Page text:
wherein said first counter is incremented more frequently than said second counter.
10. The device of claim 9 wherein said first level of said system coincides with a port of a network node.
11. The device of claim 10 wherein said network node comprises a switch.
12. The device of claim 10 wherein said port is coupled to an application specific integrated circuit (ASIC) and a buffer.
13. The device of claim 9 wherein said level that is upstream of said first level comprises a second level of said system, said first level receiving traffic directly from said second level.
14. The device of claim 9 wherein said level that is upstream of said first level comprises a third level of said system, said third level for forwarding traffic to said first level through an intermediate level.
15. The device of claim 9 wherein said first plurality of counters is coupled to a first state machine and wherein said second plurality of counters is coupled to a second state machine.
16. The device of claim 9 wherein said system comprises a multi-level shaping system and wherein said first and second pluralities of counters comprise token buckets, wherein said incrementing said first counter and said incrementing said second counter comprise adding tokens to respective token buckets.
17. A computer-usable medium having computer-readable program code embodied therein for causing a computer system to perform a method of controlling traffic in a multi-level system, said method comprising:
incrementing a first counter associated with a first node in a first level of said system, said first level for receiving traffic from a second level of said system, said first counter for controlling traffic flow from said first node to a node that is downstream of said first node, said first counter incremented by a fixed amount at time intervals established by an update scheme and decremented by a first variable amount that corresponds to the amount of traffic sent from said first node, said first node eligible to send traffic if said first counter exceeds said first variable amount; and
incrementing a second counter associated with a second node in a level of said system that is upstream of said first level, wherein said second counter controls traffic flow from said second node to a node that is downstream of said second node, said second counter incremented by a fixed amount at time intervals established by said update scheme and decremented by a second variable amount that corresponds to the amount of traffic sent from said second node, said second node eligible to send traffic if said second counter exceeds said second variable amount;
wherein said first counter is incremented more frequently than said second counter.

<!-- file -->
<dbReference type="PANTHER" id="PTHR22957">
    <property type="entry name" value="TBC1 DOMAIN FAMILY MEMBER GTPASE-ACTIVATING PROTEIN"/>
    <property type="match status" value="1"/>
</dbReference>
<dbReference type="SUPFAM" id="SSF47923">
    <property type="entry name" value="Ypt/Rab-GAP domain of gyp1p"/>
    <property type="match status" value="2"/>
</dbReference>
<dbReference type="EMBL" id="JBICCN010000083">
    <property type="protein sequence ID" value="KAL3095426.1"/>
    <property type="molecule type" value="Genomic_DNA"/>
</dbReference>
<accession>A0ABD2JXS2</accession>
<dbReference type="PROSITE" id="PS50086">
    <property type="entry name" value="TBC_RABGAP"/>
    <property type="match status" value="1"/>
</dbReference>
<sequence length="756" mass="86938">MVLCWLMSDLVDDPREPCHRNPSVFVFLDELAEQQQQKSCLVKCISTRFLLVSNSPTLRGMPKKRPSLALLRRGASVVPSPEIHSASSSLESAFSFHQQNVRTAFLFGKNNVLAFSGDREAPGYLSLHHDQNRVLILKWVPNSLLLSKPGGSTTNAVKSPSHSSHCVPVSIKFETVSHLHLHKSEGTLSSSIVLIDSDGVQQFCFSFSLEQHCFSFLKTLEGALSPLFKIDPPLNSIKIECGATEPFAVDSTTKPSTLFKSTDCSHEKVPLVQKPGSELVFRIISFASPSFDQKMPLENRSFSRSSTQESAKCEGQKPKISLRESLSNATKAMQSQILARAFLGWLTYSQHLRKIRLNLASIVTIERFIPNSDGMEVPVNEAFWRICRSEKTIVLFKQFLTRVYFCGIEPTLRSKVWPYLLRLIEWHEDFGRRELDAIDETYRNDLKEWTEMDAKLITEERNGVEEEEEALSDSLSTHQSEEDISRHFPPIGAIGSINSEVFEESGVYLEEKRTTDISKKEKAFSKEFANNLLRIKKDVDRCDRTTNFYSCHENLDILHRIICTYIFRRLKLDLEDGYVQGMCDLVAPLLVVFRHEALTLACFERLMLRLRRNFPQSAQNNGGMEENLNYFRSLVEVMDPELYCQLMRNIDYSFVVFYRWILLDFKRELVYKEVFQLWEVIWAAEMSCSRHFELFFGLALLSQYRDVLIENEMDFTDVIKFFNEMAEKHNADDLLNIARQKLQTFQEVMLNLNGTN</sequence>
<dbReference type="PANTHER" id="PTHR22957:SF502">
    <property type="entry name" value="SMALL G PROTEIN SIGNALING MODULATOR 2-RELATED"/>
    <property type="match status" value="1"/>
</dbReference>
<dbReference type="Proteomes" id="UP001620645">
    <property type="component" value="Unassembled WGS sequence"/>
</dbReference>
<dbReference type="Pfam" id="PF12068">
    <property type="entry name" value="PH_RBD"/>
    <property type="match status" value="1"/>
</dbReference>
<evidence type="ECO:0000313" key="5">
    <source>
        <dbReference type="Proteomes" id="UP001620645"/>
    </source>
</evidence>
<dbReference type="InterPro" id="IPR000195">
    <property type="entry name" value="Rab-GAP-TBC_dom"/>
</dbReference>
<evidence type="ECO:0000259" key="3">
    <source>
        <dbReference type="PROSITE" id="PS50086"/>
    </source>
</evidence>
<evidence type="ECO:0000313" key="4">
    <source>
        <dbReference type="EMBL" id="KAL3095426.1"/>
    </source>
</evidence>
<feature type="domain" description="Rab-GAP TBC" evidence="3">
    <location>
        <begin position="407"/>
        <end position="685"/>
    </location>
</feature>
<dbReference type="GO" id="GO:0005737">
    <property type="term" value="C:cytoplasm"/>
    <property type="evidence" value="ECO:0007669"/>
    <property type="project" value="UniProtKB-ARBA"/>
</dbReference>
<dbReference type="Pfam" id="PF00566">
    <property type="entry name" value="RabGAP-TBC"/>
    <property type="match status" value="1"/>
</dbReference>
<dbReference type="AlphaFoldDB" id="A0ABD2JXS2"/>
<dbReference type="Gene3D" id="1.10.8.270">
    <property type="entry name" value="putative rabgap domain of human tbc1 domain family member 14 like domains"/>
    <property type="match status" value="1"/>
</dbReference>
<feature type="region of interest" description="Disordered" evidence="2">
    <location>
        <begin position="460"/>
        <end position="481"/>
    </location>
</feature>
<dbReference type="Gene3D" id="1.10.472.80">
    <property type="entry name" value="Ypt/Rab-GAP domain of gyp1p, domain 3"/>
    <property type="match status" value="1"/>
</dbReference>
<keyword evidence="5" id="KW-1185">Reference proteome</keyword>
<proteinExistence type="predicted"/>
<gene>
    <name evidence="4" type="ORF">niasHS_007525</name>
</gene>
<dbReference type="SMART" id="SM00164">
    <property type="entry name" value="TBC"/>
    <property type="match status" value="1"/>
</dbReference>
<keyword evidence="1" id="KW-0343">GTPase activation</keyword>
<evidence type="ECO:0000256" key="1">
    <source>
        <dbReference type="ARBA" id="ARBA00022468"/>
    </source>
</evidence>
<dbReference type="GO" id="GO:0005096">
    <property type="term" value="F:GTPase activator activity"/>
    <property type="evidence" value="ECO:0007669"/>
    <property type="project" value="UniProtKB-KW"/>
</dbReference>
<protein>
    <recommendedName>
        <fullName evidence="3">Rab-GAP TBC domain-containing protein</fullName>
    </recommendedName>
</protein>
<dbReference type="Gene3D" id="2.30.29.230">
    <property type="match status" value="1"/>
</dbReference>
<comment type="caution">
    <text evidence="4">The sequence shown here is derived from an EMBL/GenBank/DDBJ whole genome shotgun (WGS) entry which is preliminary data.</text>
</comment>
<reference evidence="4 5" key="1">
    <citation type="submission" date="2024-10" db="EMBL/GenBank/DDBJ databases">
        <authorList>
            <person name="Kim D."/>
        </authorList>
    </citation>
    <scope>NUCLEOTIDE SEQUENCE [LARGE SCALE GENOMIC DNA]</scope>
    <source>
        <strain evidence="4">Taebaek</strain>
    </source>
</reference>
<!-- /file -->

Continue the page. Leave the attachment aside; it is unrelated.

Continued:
18. The computer-usable medium of claim 17 wherein said first node coincides with a port of a network node.
19. The computer-usable medium of claim 18 wherein said network node comprises a switch.
20. The computer-usable medium of claim 18 wherein said port is coupled to an application specific integrated circuit (ASIC) and a buffer.
21. The computer-usable medium of claim 17 wherein said level that is upstream of said first level comprises a second level of said system, said first level receiving traffic directly from said second level.
22. The computer-usable medium of claim 17 wherein said level that is upstream of said first level comprises a third level of said system, said third level for forwarding traffic to said first level through an intermediate level.
23. The computer-usable medium of claim 17 wherein said first counter and said second counter are coupled to different state machines.
24. The computer-usable medium of claim 17 wherein said system comprises a multi-level shaping system and wherein said first and second counters comprise token buckets, wherein said incrementing said first counter and said incrementing said second counter comprise adding tokens to said token buckets.
25. A system for controlling traffic in a multi-level system, said system comprising:
means for incrementing a first counter means that is associated with a first node in a first level of said system, said first counter means for controlling traffic flow from said first node to a node that is downstream of said first node, said first counter means incremented by a fixed amount at time intervals established by an update scheme and decremented by a first variable amount that corresponds to the amount of traffic sent from said first node, said first node eligible to send traffic if said first counter means exceeds said first variable amount; and